Trying to deal with student loans after the fact has become something of a cottage industry. While Josuweit’s debt was extreme, his plight in being unable to pay and unaware of what payments might be is common. Blogs and apps have popped up to help former students deal with the debt. Because student loans are usually not dischargeable in bankruptcy, Josuweit knew the audience for products to help navigate student loans isn’t going away.
He’s patched things up with his parents, but Josuweit doubts it would have happened if his parents had been stuck repaying the loans they advised him against taking out. (Parents considering co-signing because they think saying no could damage their relationship with their child, take note. Saying yes can also cause lasting resentment.)
It’s Still Not Over
Josuweit still owes more than $100,000 on his student loans, and he pays $1,100 a month. His credit score is close to 580 (below 620 is considered bad) but improving. A bonus will cut that balance to five digits, and if Student Loan Hero continues to grow the way he hopes, those student loans will be behind him in two or three years.
His advice for students contemplating taking out student loans? Think about the kind of job you’ll get after you finish college. Consider what an entry-level position typically pays, and then look carefully at the employment rates for new grads. Use a calculator to get an idea of what your monthly payments will be after school is done. And know that nothing is guaranteed, including that you’ll still want the career you’re borrowing money to prepare for.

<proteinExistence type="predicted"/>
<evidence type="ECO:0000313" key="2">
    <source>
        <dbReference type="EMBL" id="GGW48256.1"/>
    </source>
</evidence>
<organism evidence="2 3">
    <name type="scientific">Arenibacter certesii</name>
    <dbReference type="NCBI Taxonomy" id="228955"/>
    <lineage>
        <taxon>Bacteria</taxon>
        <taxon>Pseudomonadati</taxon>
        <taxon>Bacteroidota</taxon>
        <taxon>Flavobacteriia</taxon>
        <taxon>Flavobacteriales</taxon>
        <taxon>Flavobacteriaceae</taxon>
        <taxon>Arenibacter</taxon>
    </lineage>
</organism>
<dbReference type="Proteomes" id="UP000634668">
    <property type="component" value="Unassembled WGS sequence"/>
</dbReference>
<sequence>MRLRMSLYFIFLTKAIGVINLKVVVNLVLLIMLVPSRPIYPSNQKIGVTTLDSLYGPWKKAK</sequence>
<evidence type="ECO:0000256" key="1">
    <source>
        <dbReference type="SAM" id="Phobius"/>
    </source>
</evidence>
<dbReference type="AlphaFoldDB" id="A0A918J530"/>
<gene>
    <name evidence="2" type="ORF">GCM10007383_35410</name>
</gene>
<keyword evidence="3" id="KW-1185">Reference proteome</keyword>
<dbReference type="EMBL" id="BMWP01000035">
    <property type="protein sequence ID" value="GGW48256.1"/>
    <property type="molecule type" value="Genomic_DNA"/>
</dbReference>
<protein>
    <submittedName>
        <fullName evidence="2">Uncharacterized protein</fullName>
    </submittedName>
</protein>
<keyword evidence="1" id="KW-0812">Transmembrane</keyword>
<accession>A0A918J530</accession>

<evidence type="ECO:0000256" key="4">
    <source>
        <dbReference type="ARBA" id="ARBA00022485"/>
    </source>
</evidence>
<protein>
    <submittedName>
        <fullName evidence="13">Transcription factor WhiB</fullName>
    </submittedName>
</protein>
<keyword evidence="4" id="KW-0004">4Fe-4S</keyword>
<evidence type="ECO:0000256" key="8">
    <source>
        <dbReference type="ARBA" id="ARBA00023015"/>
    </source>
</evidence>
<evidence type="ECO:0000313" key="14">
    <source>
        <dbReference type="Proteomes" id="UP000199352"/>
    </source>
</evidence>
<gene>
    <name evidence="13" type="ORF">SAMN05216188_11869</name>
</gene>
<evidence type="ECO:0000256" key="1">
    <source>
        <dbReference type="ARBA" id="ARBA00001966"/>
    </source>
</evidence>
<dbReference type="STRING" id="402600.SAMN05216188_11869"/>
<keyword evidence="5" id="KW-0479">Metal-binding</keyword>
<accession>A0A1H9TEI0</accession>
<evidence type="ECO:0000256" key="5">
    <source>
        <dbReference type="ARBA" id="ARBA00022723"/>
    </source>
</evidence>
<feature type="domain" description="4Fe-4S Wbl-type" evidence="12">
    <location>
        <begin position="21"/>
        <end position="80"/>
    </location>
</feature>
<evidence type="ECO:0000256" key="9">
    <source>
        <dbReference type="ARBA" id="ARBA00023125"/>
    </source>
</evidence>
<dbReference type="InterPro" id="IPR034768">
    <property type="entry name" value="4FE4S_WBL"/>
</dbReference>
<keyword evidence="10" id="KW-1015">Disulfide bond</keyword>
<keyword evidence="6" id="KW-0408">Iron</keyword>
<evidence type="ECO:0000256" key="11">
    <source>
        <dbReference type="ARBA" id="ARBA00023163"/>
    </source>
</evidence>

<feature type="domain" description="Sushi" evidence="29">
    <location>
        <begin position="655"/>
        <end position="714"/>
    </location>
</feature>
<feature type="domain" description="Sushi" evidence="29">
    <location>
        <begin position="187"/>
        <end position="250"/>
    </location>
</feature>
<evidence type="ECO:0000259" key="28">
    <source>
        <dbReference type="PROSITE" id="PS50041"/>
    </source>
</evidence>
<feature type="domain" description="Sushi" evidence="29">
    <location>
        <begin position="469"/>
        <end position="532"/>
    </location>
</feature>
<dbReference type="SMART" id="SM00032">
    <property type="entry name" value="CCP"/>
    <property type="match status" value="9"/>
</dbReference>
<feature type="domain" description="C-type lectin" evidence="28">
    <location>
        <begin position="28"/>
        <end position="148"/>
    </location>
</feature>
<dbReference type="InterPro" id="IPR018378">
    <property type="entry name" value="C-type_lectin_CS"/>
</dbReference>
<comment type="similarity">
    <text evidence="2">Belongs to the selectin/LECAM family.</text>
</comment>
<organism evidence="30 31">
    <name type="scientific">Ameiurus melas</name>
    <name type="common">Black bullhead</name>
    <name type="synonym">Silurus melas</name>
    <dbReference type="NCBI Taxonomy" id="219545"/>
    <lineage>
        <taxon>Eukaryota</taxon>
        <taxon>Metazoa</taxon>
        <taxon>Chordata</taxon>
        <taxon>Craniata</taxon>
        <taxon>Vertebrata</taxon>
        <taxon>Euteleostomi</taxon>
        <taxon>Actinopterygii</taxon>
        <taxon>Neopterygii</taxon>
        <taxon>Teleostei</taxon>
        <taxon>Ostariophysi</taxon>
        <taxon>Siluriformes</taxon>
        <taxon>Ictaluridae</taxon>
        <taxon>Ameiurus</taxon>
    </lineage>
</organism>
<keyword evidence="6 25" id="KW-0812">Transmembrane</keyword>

While the whole loan process can be confusing, and there’s evidence many students don’t know how much they owe or whether they even have loans, the realities of repayment become clear when the bills come due. Your credit reports are also a good way to check for what loans are in your name, and pulling your credit scores can give you a good idea of how your debt is affecting your credit. Credit.com offers two free credit scores, updated monthly, along with a profile of your credit report.
More from Credit.com
- How Student Loans Can Impact Your Credit
- Can You Get Your Student Loans Forgiven?
- How to Pay for College Without Building a Mountain of Debt
This article originally appeared on Credit.com.
Gerri Detweiler is Credit.com's Director of Consumer Education. She focuses on helping people understand their credit and debt, and writes about those issues, as well as financial legislation, budgeting, debt recovery and savings strategies. She is also the co-author of Debt Collection Answers: How to Use Debt Collection Laws to Protect Your Rights, and Reduce Stress: Real-Life Solutions for Solving Your Credit Crisis as well as host of TalkCreditRadio.com.